Created on Wednesday, 24 August 2016 13:50
Last Updated on Wednesday, 24 August 2016 14:38
Written by David Gardner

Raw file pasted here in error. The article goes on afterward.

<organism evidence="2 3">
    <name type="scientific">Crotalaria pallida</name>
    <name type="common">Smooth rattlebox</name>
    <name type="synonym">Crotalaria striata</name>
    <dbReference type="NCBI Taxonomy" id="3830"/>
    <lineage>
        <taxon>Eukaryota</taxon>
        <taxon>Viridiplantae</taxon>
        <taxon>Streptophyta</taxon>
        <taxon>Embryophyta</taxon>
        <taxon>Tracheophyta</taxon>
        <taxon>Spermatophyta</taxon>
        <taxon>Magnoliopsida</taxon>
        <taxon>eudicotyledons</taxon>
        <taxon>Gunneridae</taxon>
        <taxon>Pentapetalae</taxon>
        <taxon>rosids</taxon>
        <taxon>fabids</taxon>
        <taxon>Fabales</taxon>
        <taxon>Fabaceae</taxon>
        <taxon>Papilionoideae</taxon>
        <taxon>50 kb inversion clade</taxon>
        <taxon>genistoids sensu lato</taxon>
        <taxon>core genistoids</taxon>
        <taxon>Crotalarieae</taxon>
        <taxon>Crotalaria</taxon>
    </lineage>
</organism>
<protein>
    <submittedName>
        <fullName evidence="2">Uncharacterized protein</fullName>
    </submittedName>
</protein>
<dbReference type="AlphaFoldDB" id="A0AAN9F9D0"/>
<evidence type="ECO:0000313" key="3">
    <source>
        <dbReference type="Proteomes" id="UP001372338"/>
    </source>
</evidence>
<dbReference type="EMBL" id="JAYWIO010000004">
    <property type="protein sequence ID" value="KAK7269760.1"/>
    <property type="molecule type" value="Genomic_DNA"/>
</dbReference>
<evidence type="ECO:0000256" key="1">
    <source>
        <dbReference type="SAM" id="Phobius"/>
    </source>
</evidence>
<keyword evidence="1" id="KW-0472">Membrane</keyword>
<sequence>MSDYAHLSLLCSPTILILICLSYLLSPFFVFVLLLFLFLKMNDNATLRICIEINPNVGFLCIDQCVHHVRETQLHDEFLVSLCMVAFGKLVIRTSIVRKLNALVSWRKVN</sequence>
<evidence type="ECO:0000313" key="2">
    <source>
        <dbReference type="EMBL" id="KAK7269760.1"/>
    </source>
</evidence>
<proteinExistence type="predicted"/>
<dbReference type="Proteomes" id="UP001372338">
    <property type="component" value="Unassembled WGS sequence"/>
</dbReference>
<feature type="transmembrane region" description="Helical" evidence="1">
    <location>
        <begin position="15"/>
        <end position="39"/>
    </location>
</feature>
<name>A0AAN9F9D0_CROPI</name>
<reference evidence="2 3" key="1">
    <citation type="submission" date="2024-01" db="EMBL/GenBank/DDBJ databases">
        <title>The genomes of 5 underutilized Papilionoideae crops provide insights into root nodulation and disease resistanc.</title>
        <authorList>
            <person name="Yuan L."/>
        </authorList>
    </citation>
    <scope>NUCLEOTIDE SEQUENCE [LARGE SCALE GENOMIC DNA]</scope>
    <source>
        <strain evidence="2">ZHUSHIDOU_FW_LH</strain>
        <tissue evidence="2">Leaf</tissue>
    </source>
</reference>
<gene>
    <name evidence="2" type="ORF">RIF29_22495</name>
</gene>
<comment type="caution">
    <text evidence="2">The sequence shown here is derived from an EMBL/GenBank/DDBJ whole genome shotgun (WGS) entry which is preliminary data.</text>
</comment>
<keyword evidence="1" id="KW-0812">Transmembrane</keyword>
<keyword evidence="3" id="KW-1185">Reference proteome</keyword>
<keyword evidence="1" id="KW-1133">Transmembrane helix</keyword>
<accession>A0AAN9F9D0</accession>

Often I am asked how to estimate the average daily soil temperature if soil temperature monitoring devices are not available. One method is to take the soil temperature at 11:00 AM. Based on my casual observations of weather data this would make sense. On a typical summer day, the high and low temperatures tend to be separated by about 20-25 degrees. It seems pretty reliable to add 10 degrees to the 11:00 AM air temperature, and on an average day this will be very close to the actual high temperature, which will occur at 4:00 or 5:00 PM. This is assuming no cloud cover, no warm or cold fronts, and average humidity. So, between 10:00 and 11:00 AM, the air temperature is about ¥ way between the days high and low temperature. While there is some lag between the air and soil temperatures, monitoring the soil temperature at 11:00 AM should, based on the inferences stated above, give the most reliable approximation of average daily soil temperature that a single reading can provide.